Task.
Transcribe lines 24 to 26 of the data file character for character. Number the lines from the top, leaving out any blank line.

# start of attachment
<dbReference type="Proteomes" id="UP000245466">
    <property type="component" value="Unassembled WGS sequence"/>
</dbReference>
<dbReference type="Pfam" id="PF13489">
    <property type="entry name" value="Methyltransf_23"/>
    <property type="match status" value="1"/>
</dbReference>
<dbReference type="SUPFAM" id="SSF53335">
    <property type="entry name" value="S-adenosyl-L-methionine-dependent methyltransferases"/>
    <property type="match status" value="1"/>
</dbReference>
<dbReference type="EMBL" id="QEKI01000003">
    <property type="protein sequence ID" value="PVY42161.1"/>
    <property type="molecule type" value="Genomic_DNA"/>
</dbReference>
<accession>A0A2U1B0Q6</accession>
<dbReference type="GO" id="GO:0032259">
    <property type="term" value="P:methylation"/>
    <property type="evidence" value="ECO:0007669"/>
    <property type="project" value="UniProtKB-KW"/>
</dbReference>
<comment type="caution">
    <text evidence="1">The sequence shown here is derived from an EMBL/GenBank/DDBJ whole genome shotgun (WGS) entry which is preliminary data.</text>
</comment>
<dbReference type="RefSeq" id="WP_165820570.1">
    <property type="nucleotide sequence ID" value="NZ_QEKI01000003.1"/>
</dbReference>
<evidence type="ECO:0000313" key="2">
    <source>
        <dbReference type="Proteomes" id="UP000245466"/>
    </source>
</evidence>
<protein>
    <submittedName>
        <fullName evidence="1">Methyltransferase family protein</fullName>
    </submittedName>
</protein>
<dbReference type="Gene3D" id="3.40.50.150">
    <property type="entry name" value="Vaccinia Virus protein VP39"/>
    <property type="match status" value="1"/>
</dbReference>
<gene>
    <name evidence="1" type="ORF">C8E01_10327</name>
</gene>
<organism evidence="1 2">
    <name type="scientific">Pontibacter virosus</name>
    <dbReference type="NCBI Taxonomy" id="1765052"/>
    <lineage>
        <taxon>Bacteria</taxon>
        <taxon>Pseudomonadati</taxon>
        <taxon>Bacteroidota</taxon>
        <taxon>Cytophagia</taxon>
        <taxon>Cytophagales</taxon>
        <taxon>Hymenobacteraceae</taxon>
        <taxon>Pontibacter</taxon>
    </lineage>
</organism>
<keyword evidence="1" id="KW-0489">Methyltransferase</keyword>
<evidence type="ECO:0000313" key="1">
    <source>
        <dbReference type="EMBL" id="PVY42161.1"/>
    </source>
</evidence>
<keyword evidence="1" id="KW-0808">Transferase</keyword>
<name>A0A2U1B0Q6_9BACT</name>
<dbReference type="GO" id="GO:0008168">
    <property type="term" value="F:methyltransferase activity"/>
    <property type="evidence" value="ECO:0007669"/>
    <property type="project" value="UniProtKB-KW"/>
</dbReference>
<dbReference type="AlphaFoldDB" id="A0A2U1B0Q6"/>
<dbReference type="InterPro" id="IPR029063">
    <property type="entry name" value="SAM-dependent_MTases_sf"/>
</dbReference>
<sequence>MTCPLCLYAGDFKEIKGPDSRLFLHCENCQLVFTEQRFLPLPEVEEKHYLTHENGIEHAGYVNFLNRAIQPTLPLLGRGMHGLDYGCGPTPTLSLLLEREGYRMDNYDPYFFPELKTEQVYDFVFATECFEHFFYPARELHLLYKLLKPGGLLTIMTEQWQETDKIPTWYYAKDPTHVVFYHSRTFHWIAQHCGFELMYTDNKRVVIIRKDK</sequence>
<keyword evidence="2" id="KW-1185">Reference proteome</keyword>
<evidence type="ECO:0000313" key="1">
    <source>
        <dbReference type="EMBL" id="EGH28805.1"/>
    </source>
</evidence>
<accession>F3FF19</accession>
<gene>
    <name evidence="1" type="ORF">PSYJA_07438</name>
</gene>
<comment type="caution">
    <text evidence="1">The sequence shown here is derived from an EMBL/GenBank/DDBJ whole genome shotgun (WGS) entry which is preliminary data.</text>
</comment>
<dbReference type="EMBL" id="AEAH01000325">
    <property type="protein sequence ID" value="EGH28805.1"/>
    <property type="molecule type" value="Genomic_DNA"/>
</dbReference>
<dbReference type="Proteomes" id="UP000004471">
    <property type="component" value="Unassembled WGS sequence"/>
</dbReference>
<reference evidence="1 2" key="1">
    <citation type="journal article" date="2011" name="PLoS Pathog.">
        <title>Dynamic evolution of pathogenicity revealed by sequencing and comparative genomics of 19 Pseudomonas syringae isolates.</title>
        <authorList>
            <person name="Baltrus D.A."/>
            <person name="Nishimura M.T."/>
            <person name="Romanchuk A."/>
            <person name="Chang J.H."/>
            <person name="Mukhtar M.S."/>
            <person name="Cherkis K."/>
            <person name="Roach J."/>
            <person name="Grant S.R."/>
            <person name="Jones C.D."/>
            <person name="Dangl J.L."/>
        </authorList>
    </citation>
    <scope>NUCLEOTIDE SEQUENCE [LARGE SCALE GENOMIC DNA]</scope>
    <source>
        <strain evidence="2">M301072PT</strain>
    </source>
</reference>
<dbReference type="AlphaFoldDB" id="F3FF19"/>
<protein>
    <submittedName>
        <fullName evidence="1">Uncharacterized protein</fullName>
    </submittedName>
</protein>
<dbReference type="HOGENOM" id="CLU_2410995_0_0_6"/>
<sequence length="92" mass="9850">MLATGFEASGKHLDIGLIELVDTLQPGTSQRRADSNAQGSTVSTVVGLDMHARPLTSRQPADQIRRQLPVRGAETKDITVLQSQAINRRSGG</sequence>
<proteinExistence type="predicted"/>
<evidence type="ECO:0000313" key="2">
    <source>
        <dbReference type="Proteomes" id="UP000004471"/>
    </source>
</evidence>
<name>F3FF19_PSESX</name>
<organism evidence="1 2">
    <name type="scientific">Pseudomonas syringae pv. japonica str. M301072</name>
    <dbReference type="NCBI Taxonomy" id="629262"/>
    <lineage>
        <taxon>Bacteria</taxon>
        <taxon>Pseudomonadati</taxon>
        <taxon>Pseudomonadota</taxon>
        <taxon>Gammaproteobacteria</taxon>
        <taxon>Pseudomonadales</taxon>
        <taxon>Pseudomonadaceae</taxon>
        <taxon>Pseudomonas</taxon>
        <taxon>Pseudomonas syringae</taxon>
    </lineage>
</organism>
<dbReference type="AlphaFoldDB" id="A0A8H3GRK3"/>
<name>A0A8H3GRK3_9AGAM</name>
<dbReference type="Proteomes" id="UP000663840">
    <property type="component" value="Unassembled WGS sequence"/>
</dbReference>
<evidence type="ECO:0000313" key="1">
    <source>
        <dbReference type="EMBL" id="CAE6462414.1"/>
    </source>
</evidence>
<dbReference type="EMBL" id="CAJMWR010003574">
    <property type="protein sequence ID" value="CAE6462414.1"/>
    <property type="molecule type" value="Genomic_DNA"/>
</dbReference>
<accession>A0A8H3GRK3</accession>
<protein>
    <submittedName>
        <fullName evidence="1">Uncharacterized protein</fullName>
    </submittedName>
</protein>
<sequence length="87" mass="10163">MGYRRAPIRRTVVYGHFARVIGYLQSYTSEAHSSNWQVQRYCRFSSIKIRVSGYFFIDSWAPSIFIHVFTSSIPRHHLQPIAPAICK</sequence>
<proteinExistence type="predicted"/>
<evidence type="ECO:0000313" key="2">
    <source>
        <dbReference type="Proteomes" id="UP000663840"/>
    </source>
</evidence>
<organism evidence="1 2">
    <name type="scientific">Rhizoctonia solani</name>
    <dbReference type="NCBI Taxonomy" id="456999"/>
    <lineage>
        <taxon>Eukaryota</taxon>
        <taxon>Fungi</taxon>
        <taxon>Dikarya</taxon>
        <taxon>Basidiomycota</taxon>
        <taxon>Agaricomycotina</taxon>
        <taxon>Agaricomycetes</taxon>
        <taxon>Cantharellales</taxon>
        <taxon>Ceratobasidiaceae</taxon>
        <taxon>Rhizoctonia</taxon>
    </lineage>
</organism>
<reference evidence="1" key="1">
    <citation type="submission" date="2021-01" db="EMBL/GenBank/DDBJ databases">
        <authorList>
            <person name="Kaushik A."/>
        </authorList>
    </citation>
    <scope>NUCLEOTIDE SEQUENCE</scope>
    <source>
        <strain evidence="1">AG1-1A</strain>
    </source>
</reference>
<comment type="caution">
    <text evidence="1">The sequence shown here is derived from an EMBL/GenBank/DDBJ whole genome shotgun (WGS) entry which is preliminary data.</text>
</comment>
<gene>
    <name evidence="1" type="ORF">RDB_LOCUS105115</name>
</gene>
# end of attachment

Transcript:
</comment>
<dbReference type="RefSeq" id="WP_165820570.1">
    <property type="nucleotide sequence ID" value="NZ_QEKI01000003.1"/>